Gilead / Community Convo

Source: Justin Engelhardt / Justin Engelhardt


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  • Black History Month is a time for the community to come together to talk about health, specifically the HIV epidemic that is still raging throughout the Black community.

  • Historically, there are glaring disparities in how Black and white patients are diagnosed, treated, and respected. There are also glaring disparities between how Black and white students are taught, rewarded, and reprimanded. We have numerous examples of such treatment and its real-world impacts.

  • Nowhere is this more evident than in the continued spread of HIV in the Black community due to stigma, lack of access to testing, culturally competent care, and education.

  • During Black History, we recognize the historical progress made toward advancing equity. Still, there is a long way to go until true equity can be realized.  For our part, we plan to advance health and Black equity through partnerships with high-impact organizations, transformational giving, and best-in-class business practices, including elevating Black leaders who are making a difference here at Gilead and in the communities where our employees live and work and through storytelling and awareness campaigns.

  • Our goal throughout the year, not just February, is to eliminate healthcare disparities that limit access to care for Black people, patients, and others in underserved populations.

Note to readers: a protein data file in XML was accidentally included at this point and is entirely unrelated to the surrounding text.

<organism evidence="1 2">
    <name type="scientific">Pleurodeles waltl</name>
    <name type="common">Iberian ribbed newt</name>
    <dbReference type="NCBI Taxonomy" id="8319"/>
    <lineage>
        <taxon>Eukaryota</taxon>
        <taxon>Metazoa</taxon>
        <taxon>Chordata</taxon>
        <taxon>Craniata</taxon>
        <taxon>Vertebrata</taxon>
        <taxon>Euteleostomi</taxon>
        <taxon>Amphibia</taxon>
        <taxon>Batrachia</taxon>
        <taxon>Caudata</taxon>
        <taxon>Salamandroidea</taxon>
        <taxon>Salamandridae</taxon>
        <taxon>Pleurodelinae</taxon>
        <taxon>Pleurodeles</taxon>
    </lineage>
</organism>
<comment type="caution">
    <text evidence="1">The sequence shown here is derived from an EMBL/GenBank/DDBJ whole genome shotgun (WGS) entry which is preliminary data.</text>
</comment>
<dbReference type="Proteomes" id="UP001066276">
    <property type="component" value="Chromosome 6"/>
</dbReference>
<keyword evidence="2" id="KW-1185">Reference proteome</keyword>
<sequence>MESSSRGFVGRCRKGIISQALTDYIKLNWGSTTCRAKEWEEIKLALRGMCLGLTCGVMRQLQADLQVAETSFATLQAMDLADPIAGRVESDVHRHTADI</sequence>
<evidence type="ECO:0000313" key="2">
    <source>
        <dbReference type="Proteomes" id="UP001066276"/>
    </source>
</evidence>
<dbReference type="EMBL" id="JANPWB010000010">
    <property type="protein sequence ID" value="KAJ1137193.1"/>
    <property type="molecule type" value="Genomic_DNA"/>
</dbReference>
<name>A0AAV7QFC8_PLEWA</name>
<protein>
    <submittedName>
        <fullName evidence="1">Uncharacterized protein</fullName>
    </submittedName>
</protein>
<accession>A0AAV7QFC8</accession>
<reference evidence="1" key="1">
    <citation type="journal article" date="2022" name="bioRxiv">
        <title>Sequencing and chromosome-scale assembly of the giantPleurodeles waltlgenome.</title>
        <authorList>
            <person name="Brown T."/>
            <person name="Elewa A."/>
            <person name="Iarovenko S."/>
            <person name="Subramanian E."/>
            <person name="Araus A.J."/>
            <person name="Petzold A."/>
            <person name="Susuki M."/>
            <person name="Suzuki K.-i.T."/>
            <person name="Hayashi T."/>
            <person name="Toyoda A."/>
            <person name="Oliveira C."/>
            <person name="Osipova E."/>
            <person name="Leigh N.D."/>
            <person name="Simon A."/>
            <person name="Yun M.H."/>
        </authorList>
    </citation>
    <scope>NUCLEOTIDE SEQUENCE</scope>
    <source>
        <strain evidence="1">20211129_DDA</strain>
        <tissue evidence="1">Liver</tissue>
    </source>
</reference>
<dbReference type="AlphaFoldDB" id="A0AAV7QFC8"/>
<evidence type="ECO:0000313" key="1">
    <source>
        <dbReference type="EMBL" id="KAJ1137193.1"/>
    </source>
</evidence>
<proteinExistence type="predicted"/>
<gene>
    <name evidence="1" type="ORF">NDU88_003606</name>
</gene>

• For Black Americans, the scale and complexity of mitigating racial inequities require flexible, multi-faceted, and community-specific solutions.

  • We have committed more than $100 million for more than ten years, working with various community organizations throughout the United States to combat social inequities directly impacting the health and wellness of the Black community.

  • The throughline of these programs, and the work we’ve devoted our careers to, is health equity—addressing the social determinants of health, removing societal barriers to care like stigma and discrimination, expanding access, and ultimately making the world a healthier place for everyone.

  • Success is measured by closing the health equity and social justice gaps for all people, especially the most vulnerable and those who’ve historically been denied access to adequate healthcare, qualified representation, and competent advocacy.



A Black History Month Series of Community Conversations About Advancing Health and Black Equity  was originally published on